Art Friday: Arthur Mole and John Thomas

The Statue of Liberty (Camp Dodge) - 18,000 men, with 12,000 in the touch alone.  The men at the top are 1/2 mile from the men at the bottom.

Arthur Mole (1889-1983) - born UK, died USA
and John Thomas (USA)

Living art

Firstly I would like to acknowledge the "Encyclopedia Homeschoolica" blog for this find as I had never heard of these men before or seen these photographs. These works are quite remarkable considering when they were taken.  And if you have the time, do check out that blog - heaps of fascinating information contained within.

 Mole and Thomas were commerical artists who became famous for a series of "living photographs" made during World War 1 in which tens of thousands of soldiers, reservists and other members of the defence force participated in to create massive re-creations of such American icons as the Statue of Liberty and The Liberty Bell.  These were imagines that were patriotic and stirring to the American public.

Mole would stand on his 80-feet viewing tower (that's high!) and shout out his instructions on his mega-phone. The preparation for each photo would take weeks as Mole had to determine the number of men he required for each photo and the final perspective at the viewpoint.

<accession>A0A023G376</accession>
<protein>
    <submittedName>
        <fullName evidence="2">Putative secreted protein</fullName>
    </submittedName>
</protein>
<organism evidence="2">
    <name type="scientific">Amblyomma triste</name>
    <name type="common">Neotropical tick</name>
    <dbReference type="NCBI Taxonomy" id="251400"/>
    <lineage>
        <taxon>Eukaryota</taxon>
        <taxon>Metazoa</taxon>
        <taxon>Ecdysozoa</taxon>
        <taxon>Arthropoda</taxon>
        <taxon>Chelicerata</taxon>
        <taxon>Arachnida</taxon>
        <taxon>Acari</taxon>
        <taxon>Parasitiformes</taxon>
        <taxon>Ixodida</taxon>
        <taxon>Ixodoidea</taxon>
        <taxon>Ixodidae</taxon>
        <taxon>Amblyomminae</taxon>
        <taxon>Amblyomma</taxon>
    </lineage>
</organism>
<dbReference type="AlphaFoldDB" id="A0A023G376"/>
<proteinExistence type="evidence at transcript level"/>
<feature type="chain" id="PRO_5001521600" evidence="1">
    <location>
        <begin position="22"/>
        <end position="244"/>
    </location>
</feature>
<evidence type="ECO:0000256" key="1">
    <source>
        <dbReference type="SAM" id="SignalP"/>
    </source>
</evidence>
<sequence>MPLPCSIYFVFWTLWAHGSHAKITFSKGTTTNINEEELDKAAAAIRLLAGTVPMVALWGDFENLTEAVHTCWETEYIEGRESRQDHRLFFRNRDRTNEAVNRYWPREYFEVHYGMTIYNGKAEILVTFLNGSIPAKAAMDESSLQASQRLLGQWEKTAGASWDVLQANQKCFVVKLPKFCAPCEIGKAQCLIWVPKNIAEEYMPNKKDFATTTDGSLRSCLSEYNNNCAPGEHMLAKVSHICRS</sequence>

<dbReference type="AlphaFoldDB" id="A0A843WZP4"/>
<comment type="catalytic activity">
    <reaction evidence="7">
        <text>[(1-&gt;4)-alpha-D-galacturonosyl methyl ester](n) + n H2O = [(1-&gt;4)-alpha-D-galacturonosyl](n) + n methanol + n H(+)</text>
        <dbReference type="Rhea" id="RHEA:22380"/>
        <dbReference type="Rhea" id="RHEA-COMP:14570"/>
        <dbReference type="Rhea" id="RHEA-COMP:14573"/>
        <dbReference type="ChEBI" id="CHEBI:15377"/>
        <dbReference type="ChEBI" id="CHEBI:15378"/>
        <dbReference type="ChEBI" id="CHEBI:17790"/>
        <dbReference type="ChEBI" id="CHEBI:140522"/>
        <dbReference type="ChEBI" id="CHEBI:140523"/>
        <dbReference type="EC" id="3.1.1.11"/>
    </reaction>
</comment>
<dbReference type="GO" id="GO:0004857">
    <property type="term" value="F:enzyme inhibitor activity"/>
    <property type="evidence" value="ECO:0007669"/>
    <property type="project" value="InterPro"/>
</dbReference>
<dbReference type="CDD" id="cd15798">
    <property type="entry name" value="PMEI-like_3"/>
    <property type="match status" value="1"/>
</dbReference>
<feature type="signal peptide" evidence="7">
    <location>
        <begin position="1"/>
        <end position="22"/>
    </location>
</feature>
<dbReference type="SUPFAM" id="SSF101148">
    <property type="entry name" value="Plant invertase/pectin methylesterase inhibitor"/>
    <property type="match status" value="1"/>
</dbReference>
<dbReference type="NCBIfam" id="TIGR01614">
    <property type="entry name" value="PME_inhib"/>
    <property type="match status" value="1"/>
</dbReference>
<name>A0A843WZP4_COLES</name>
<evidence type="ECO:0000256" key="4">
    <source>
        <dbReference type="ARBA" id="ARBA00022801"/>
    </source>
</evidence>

Woodrow Wilson - made up of 21,000 men - you can see the campsite in the distances with this one.  Camp Sherman, Ohio
The Liberty Bell - 25,000 men at Camp Dix
The American Eagle - 12,500 officers, nurses (in white) and men at Camp Gordon
The Human US Shield - 30,000 officials and men at Camp Custar, Battle Creek.
The Living Uncle Sam - 19,000 officers and men at Camp Lee, Virginia

Arthur Mole (source: The Telegraph)
Imagine trying to keep everyone still as the photo was being taken - no digital cameras in those days!!


  1. Yes, just imagine keeping everyone still! Just getting them into position would be a mammoth task. Interesting, Jo.

  2. I never heard of this before! Wow. Amazing!


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